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Lt. Governor Hochul surprises students in Birch Family Services Queens schools for Autism Awareness and Acceptance month

Students of Birch Family Services schools celebrate Autism Awareness and Acceptance month. (Photo courtesy of Birch Family Services)

In celebration of Autism Awareness and Acceptance month, students at three Birch Family Services schools in Queens were surprised by special guest Lieutenant Governor of New York Kathy Hochul this week.

Hochul read the best-selling book “My Brother Charlie” to the children enrolled in the organization, which is dedicated to empowering individuals with autism and developmental disabilities to lead fulfilling lives. Birch Family Services hosted several events throughout April that focused on spreading love, kindness, respect and understanding.

Hundreds of students at nine Birch Family Services schools in New York City — including Long Island City Early Childhood Center, Springfield Gardens Education Center and The Phyllis L. Susser School for Exceptional Children in Queens — participated in the events, which welcomed several “real-life superheroes” for special readings, including employees of Pfizer, alumni of their program and Lt. Gov. Hochul.

Lt. Gov. Kathy Hochul reads “My Brother Charlie” for students of Birch Family Services schools for Autism Awareness and Acceptance Month. (Photo courtesy of Birch Family Services)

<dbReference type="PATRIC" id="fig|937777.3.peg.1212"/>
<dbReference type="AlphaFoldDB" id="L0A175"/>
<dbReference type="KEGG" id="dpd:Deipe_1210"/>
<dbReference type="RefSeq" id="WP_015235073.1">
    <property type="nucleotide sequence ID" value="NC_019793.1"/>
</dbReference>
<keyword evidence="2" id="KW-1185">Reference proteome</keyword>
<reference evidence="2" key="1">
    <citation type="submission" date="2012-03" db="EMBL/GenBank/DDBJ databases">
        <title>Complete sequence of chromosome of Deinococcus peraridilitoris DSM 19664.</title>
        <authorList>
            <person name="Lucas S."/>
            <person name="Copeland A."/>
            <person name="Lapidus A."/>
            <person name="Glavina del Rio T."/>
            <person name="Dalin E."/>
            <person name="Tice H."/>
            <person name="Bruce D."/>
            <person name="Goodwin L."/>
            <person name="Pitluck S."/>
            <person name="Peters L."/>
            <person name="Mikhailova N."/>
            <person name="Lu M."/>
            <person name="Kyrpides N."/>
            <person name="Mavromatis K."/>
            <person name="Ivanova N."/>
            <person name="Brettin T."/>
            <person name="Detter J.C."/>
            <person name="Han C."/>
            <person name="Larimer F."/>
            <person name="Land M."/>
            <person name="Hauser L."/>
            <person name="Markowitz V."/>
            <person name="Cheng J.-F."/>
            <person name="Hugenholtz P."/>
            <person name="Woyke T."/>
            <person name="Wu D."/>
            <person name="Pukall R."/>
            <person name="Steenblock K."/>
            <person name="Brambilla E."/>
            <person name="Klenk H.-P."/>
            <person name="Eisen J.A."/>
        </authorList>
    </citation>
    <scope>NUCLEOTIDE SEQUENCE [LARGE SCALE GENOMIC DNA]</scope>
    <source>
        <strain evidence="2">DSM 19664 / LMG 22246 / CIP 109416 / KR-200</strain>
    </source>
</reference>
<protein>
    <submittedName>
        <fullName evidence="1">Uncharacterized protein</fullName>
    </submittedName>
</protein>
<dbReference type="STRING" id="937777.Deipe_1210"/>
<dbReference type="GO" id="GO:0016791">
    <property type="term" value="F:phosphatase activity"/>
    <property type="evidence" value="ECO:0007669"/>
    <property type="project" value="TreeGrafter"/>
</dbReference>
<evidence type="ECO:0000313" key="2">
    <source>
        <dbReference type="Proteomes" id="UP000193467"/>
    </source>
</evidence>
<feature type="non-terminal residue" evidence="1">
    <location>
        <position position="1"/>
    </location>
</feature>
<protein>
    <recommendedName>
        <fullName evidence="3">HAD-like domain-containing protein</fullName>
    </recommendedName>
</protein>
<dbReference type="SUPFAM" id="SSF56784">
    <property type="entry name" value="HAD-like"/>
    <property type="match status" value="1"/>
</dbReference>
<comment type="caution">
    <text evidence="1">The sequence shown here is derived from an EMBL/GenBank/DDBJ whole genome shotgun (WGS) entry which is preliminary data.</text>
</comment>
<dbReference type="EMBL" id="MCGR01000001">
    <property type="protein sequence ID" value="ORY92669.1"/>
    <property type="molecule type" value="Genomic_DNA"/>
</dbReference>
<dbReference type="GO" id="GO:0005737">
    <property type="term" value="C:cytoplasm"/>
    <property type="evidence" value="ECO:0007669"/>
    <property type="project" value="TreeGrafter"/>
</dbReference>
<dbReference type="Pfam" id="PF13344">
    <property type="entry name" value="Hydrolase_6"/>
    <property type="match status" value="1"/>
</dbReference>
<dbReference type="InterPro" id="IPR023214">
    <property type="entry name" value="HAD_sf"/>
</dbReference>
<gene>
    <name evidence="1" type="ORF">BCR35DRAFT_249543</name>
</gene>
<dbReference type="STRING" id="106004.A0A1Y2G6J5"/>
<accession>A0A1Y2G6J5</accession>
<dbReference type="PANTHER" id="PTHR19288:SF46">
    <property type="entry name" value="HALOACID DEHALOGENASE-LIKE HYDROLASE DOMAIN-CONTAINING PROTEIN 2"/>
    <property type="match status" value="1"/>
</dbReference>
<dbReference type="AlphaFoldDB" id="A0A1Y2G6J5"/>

In a video for students, Hochul read “My Brother Charlie” by actress Holly Robinson Peete, a heartwarming story based on Peete’s son, who has autism.

“What a beautiful story about Callie talking about her brother, Charlie, who has autism,” Hochul said in the video. “Everybody we know knows someone and loves someone with autism, and this book will help you understand why they may be different, but they’re really special and they’ve got a lot of love to give.”

Participants in the organization’s New Frontier employment and social skills program, who are on the autism spectrum, read children’s books about autism acceptance to pre-school students and answered their questions.

Students also participated in art contests and took the “Kindness Pledge,” which reminds them to treat others and themselves with respect.

“I promise to be kind on this very day. To show all acts of kindness, in a special way. To friends I know both big and small, I will catch them if they fall. To those that need a helping hand, I will guide them when I can,” the pledge states. “I promise to say ‘thank you,’ ‘excuse me now’ and ‘please.’ These three words will show my kindness, even when I sneeze! If I love myself, then I can show to others, that love begins with kindness, for all of my sisters and brothers.”

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